'The section does not permit an enquiry to be made whether the total income returned by the assessee exceeds the amount admitted by him, nor whether the allowances or deductions claimed are admissible. If there be a discrepancy between the return made and the accounts and documents accompanying the return, the Income-tax Officer may ask the assessee to explain the discrepancy, but he must make a provisional assessment on the basis of the return initially made or clarified and the accounts and documents filed. He cannot make a provisional assessment by holding that certain claims made by the assessee are in law unjustified. If it transpires that the assessee has without reasonable cause concealed particulars of his income or has furnished inaccurate particulars of his, it may be open to the Income-tax Officer to impose penalty upon him after the regular assessment is completed. But it is not open to him to determine whether there has been any concealment of particulars of income or to decade whether claims which have been made are unwarranted.'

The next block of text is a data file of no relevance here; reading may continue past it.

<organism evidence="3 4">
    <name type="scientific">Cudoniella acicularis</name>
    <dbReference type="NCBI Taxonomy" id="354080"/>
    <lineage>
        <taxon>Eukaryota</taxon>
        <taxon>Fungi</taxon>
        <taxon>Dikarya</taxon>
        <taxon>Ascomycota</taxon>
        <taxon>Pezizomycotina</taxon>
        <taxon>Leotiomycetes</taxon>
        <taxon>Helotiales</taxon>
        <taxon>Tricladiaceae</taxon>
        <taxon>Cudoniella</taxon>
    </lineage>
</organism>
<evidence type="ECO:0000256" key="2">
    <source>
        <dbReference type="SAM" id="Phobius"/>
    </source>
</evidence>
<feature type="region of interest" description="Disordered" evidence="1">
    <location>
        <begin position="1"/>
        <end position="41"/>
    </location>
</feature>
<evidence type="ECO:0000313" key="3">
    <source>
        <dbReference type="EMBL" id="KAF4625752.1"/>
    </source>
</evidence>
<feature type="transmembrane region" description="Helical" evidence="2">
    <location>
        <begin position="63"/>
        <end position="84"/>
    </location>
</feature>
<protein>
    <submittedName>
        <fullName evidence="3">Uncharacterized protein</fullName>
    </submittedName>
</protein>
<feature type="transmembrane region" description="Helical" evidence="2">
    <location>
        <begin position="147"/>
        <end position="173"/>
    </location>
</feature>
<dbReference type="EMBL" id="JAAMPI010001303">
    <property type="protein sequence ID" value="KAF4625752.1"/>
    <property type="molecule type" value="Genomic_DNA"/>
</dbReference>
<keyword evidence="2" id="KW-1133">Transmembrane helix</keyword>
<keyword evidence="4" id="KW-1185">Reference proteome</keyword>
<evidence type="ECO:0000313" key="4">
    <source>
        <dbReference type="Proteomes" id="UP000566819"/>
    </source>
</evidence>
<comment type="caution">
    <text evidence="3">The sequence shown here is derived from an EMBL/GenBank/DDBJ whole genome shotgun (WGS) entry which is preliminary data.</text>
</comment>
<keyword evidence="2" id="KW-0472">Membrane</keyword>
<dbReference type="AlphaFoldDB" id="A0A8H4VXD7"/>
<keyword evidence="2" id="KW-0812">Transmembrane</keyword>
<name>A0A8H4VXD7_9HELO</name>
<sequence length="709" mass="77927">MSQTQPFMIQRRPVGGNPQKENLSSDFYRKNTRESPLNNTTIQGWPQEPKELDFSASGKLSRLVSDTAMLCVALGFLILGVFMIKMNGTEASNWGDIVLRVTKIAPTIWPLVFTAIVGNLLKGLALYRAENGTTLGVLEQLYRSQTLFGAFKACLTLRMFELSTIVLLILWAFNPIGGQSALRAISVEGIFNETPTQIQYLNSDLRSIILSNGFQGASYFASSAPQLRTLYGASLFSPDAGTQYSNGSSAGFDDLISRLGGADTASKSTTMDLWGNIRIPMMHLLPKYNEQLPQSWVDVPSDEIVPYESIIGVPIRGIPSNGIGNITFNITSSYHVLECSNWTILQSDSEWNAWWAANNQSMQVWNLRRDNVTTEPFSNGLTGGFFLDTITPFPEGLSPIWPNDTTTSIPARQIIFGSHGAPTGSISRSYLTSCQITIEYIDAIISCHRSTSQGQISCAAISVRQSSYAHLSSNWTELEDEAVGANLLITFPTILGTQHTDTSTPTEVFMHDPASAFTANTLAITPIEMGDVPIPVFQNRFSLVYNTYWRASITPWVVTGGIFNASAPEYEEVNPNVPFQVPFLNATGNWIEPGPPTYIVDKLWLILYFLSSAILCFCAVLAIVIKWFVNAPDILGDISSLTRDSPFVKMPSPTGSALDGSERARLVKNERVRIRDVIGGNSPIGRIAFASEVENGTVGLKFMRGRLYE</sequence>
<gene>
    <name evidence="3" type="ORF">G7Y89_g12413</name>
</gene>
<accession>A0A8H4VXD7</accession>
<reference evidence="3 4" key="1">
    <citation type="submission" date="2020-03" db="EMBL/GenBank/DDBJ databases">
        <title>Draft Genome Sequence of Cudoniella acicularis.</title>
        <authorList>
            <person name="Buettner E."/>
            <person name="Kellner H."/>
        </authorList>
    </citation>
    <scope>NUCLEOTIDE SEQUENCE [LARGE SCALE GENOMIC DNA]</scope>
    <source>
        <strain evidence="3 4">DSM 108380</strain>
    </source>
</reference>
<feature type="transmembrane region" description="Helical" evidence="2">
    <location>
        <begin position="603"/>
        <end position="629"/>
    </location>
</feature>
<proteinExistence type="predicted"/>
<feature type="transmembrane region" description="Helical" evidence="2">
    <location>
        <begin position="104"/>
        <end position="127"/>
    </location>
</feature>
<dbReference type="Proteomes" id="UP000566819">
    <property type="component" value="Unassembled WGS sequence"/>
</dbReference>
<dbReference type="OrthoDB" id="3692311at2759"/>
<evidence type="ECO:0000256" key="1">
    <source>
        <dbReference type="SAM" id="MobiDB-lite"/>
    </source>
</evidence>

28. The jurisdiction of the authority while making a provisional assessment is a limited one, and it cannot extend to such powers as he could exercise while making the regular assessment. The jurisdiction of the authority shall be determined by the provisions for provisional assessment, and ho cannot go beyond these provisions and to make an assessment in the same manner as he could at the time of the regular assessment.